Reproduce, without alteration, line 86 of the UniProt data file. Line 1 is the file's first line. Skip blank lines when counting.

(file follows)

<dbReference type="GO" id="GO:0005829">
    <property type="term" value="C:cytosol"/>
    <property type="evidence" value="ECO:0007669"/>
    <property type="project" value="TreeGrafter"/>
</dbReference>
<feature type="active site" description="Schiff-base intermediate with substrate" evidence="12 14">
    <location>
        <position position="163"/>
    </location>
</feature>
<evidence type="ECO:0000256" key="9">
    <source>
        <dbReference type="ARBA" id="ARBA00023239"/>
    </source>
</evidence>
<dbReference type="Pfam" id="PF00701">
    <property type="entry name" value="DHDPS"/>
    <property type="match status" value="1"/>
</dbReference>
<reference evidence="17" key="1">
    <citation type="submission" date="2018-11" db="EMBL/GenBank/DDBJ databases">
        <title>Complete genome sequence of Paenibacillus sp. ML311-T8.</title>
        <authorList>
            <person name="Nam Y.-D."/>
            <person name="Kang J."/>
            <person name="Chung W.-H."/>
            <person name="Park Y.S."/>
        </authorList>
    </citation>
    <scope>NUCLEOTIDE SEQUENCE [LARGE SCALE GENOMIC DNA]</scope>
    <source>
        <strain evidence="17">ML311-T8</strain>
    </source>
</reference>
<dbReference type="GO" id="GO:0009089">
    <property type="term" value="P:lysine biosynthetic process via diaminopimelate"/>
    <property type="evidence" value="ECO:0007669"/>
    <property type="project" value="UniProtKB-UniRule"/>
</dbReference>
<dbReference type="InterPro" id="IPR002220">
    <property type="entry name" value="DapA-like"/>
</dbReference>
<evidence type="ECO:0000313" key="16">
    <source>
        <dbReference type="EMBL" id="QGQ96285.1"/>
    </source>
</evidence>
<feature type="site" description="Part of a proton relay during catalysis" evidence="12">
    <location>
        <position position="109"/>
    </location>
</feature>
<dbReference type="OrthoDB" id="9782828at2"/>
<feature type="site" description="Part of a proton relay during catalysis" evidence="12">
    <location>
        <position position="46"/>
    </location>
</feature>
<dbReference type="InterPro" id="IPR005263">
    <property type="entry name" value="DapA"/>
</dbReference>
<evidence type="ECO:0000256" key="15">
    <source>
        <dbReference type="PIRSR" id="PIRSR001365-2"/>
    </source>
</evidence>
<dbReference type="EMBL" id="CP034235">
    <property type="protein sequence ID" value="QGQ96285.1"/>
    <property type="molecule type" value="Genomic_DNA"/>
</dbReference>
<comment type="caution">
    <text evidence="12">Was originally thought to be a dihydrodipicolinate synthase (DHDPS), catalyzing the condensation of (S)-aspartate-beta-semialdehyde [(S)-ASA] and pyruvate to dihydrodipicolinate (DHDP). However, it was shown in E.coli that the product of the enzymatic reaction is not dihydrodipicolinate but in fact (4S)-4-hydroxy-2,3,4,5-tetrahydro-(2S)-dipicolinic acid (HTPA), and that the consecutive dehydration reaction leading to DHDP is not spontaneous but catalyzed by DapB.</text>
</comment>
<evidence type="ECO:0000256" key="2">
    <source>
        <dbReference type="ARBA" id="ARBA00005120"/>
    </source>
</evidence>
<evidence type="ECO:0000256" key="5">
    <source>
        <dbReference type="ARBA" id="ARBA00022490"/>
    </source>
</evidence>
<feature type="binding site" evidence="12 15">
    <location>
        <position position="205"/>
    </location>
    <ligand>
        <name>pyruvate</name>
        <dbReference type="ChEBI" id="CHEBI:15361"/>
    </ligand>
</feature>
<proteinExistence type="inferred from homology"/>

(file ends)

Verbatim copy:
        <position position="205"/>